The other night, shortly before my mother-in-law, Doris, fell and broke her hip, I was singing “Ob-La-Di, Ob-La-Da” to Annabelle, who turned 4 today. She turned to me with her enormous eyes widened and said excitedly, “You used to sing that to me when I was very little.”
Yes, I did, when she was months old and I had the pleasure of keeping her when her mom first went back to work. We listened to music every day. (I’m constantly singing to the grandkids – one of those grandmothers. I was as impressed as she was excited that she remembered.
And since it’s such a cycle-of-life-affirming song for this spell we’re going through (albeit an alternative lifestyle), it seems the perfect backdrop for this dual purpose post.
In case you missed it before, not only did our darling Doris break her hip two days before Christmas, she died in the early morning two days after Christmas. John and I made a hasty trip to the Yakima Valley (in Washington) and it’s been a confusing and blurry time.
She was 93 and had been lost in confusion for years, but what a great little lady she was.
I’d like to share a few sweet photos from her lifetime.
We saw her for a moment before she was cremated, and as her beloved Walt (Allan, her second husband, to whom she was married for 38 years) chose to be scattered in the mountains he loved to hike, her ashes now rest in her mother’s grave. She adored her mother, so it’s a perfect resting place.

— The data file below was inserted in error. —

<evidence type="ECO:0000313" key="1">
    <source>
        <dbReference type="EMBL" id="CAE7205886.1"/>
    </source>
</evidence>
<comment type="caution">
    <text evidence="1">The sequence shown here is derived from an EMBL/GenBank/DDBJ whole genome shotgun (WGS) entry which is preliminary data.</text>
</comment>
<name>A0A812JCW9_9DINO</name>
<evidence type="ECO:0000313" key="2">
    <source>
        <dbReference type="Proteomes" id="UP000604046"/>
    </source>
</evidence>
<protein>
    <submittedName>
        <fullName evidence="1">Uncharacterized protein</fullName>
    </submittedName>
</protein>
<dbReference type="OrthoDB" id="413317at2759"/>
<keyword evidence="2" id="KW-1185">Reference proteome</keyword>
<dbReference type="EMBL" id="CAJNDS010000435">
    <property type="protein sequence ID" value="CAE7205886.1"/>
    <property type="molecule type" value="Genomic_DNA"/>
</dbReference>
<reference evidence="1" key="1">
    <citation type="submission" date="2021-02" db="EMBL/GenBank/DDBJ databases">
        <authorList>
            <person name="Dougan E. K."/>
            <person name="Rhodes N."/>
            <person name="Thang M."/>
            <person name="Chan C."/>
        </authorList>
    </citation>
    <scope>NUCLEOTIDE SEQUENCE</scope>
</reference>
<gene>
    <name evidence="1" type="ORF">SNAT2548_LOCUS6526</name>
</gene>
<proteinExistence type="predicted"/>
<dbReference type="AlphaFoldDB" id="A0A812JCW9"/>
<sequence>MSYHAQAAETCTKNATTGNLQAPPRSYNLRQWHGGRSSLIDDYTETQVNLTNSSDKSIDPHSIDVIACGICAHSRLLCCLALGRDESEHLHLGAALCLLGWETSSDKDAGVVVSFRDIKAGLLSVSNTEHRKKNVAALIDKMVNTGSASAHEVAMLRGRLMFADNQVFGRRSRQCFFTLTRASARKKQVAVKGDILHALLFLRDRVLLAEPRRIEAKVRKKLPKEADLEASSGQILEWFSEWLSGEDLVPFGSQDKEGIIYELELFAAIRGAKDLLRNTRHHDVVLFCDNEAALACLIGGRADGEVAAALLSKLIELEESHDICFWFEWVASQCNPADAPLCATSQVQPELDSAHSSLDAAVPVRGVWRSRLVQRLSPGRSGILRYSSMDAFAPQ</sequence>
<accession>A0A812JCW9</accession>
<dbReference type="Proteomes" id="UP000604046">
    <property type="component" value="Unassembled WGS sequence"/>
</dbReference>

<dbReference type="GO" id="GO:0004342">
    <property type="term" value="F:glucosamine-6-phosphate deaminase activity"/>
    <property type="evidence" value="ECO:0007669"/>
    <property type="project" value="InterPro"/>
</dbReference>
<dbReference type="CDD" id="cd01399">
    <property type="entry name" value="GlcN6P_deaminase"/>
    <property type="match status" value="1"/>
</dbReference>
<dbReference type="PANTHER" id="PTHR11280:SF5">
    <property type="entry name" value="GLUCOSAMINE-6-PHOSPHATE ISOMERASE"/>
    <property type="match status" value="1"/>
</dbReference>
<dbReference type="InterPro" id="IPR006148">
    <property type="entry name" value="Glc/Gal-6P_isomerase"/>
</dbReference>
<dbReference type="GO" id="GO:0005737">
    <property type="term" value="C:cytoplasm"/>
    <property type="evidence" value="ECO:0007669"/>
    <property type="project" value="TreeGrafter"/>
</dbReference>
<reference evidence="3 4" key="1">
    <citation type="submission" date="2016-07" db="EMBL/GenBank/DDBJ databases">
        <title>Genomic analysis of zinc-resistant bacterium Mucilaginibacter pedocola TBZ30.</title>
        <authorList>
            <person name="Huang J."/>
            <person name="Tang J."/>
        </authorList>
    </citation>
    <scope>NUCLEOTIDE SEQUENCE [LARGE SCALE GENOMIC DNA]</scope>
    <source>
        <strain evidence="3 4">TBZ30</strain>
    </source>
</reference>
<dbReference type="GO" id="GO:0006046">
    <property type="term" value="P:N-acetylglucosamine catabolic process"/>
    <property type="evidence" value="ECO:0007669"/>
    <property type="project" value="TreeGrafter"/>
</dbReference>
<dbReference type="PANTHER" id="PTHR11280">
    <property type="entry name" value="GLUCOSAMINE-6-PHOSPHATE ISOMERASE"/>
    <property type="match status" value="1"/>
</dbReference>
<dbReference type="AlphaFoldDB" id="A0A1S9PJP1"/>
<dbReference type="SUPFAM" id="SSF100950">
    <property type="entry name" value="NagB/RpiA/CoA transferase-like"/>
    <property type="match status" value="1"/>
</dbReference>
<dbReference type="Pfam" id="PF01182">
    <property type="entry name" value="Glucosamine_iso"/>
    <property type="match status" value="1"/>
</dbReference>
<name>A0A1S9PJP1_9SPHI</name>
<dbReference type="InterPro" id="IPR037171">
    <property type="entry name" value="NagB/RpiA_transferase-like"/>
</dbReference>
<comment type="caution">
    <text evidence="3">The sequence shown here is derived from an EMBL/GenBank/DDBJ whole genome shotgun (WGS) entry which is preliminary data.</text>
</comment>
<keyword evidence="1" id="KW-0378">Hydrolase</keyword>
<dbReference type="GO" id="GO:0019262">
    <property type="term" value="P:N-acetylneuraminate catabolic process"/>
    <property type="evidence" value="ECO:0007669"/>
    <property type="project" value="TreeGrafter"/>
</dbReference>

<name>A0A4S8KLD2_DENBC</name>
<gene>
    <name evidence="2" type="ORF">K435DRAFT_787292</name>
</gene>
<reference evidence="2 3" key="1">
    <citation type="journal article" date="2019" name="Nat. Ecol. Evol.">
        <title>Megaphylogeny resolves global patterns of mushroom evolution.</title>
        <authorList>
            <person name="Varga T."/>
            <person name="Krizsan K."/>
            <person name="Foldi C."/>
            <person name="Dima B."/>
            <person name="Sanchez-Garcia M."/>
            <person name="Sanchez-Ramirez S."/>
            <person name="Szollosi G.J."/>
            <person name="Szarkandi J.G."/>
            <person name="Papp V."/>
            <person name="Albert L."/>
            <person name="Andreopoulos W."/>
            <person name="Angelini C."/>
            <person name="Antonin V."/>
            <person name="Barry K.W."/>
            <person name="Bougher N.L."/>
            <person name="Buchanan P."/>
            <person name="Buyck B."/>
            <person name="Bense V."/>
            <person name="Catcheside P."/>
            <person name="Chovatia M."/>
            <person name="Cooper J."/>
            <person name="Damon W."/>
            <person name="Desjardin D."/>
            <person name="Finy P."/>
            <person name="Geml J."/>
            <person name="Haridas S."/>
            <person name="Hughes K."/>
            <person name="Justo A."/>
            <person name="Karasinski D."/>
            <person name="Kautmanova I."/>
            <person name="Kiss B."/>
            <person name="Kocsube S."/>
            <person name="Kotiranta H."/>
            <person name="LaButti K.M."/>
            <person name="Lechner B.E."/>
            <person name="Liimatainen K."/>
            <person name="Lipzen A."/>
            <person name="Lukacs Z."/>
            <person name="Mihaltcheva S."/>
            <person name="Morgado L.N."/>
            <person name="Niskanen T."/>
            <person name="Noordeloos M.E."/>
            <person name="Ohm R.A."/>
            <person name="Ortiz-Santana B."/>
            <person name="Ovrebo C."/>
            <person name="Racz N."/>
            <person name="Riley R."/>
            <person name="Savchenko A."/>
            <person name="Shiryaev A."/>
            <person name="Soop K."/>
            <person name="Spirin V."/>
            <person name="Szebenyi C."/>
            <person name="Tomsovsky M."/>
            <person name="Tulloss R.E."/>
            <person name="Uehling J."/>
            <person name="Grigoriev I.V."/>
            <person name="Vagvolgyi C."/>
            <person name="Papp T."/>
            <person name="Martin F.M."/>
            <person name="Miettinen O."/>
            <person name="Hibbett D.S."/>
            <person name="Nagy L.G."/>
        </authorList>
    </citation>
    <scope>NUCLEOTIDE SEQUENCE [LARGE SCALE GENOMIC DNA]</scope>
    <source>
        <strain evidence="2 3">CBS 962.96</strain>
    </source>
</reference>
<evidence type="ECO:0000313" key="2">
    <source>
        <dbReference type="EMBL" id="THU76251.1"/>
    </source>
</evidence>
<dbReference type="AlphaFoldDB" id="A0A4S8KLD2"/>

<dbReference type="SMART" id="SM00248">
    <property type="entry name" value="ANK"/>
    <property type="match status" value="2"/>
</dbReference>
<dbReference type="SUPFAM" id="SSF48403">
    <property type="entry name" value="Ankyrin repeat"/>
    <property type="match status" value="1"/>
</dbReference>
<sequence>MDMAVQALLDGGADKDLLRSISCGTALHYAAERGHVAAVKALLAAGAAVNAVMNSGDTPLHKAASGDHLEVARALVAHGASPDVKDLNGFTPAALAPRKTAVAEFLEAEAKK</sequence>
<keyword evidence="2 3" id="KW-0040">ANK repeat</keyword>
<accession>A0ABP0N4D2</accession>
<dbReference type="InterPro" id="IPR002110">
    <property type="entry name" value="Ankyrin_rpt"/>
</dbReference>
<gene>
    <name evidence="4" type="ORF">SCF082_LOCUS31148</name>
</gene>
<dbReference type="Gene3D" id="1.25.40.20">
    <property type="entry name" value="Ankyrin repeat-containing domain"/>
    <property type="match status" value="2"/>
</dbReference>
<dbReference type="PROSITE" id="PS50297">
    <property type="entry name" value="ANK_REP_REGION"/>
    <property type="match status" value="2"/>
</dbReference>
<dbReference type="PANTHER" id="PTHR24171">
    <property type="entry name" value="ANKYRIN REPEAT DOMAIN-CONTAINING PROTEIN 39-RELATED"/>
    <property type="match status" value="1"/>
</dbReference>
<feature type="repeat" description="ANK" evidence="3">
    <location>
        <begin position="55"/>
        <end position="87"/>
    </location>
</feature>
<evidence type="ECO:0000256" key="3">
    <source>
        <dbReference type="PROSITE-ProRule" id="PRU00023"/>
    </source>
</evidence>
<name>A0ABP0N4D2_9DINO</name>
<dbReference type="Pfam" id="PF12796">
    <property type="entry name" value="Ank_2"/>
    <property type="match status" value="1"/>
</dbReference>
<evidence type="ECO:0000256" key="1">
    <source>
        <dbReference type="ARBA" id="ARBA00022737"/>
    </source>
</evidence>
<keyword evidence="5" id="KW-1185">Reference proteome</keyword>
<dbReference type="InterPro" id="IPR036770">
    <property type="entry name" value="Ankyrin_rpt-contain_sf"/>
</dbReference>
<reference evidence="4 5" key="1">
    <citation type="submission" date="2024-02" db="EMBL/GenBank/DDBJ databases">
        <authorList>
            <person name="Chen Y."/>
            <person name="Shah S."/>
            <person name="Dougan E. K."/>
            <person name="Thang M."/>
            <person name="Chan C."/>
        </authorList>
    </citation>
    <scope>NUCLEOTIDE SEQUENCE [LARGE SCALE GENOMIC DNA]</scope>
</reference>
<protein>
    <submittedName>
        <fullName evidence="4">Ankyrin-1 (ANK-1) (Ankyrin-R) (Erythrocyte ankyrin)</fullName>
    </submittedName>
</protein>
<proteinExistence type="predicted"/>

But Doris resides in the hearts of all who knew her.
We came back flight-delayed in the middle of the night – and well into January – with our bedraggled Christmas tree still standing – I undecorated it yesterday, just before Annabelle’s party, and John carried the sad little thing to the curb today.
Life goes on.
In three months, Mother and I go to Italy. I’ve got to get my head back into that trip, book our train tickets, learn Italian (OK, refresh myself enough to get by), etc. etc. The good new is that Mother’s health is on a definite upswing at the moment.
John is hanging in there. He and Mother have a mutual admiration society and deep love for each other, so that helps. But losing your mommy when she’s been a good one, no matter your age …
Life goes on, happy ever after – despite the all-too-frequent bumps these days – especially when you get to be Lolly and Pop to five precious grandkids.
Until next time – ob-la-di.